Environment & the World

Friday, August 4, 2006

Climate change in the British media

Filed under: Climate Change, Media — Cathy @ 10:38 pm

The BBC had an interesting article this week on the state of climate change media coverage in Britain:


They are at least ahead of the United States in accepting the problem, but even so there is debate about how this issue should be covered.  The leading criticism of the study was that coverage was too alarmist, making people feel powerless to combat the problem.

Also, flying in the face of much of the accepted wisdom of the environmental community, the study argued that most articles on this topic end up trivializing the solutions.  An environmental consultant is quoted in the article as saying “[W]e use a loud rumbling voice to talk about the challenge, about melting ice and drought; yet we have a mouse-like voice when we talk about ‘easy, cheap and simple’ solutions, making them sound as tiny as possible because we think that’s what makes them acceptable to the public … In fact it makes them seem trivial in relation to the problem.”

 I am inclined to agree with this statement, as I have often felt that the “10 ways you can stop global warming!” suggestions that are mandatory for every environmental organization’s website are uniformly uninspiring.  However, I would really like to see an actual study of consumer attitudes towards this issue.  Does anyone know of one?  I do know a couple of people who were inspired by Al Gore’s film to install more efficient appliances in their homes and telecommute to work more often, so perhaps such suggestions are more inspiring to people who are less familiar with these issues than I am.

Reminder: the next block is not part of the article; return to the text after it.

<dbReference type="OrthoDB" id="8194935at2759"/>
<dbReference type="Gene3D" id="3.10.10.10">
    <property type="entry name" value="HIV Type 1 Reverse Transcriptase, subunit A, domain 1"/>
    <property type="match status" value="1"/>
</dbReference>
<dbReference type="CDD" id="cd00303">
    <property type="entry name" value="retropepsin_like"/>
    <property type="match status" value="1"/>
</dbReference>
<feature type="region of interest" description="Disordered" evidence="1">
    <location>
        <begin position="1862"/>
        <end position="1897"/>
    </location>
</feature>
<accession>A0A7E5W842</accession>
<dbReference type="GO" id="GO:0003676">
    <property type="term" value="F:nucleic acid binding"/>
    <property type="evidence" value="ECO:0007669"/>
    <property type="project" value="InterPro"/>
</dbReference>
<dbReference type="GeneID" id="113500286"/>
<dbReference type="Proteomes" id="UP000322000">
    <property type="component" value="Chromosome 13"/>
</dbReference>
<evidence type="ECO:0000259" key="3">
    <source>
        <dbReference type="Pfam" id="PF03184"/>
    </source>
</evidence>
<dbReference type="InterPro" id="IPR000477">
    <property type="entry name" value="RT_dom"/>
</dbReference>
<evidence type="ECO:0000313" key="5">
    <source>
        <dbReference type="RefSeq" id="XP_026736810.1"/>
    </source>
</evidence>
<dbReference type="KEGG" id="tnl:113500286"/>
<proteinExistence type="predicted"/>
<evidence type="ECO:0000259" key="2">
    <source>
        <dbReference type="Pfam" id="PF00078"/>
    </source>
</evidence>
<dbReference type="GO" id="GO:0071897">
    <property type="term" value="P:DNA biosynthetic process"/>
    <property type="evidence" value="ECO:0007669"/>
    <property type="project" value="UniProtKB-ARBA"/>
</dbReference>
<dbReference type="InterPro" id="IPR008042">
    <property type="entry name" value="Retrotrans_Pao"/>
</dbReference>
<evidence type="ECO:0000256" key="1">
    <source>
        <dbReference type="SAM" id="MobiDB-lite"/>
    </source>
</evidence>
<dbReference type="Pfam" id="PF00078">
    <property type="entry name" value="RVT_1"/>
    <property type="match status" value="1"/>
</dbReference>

1 Comment »

  1. My long, original comment to this frustratingly got lost in the internet abyss a few days ago, but here’s something. RealClimate picked up on this report and they have even more about it than was covered in the article.


    What’s interesting is the outline of the “denialists'” points of view. Gavin writes at RealClimate that the group that published the report asserts that “denialist repertoires are having a decreasing influence and aren’t worth addressing head on…” Perhaps that’s the case in the UK, but I suspect that in the US debate on climate change we still have to contend with denalist viewpoints more often than we’d like.

    Comment by Amir — Monday, August 14, 2006 @ 7:32 am

RSS feed for comments on this post. TrackBack URI

Leave a Reply

Fill in your details below or click an icon to log in:

WordPress.com Logo

You are commenting using your WordPress.com account. Log Out /  Change )

Google+ photo

You are commenting using your Google+ account. Log Out /  Change )

Twitter picture

You are commenting using your Twitter account. Log Out /  Change )

Facebook photo

You are commenting using your Facebook account. Log Out /  Change )

Connecting to %s

Blog at WordPress.com.

%d bloggers like this: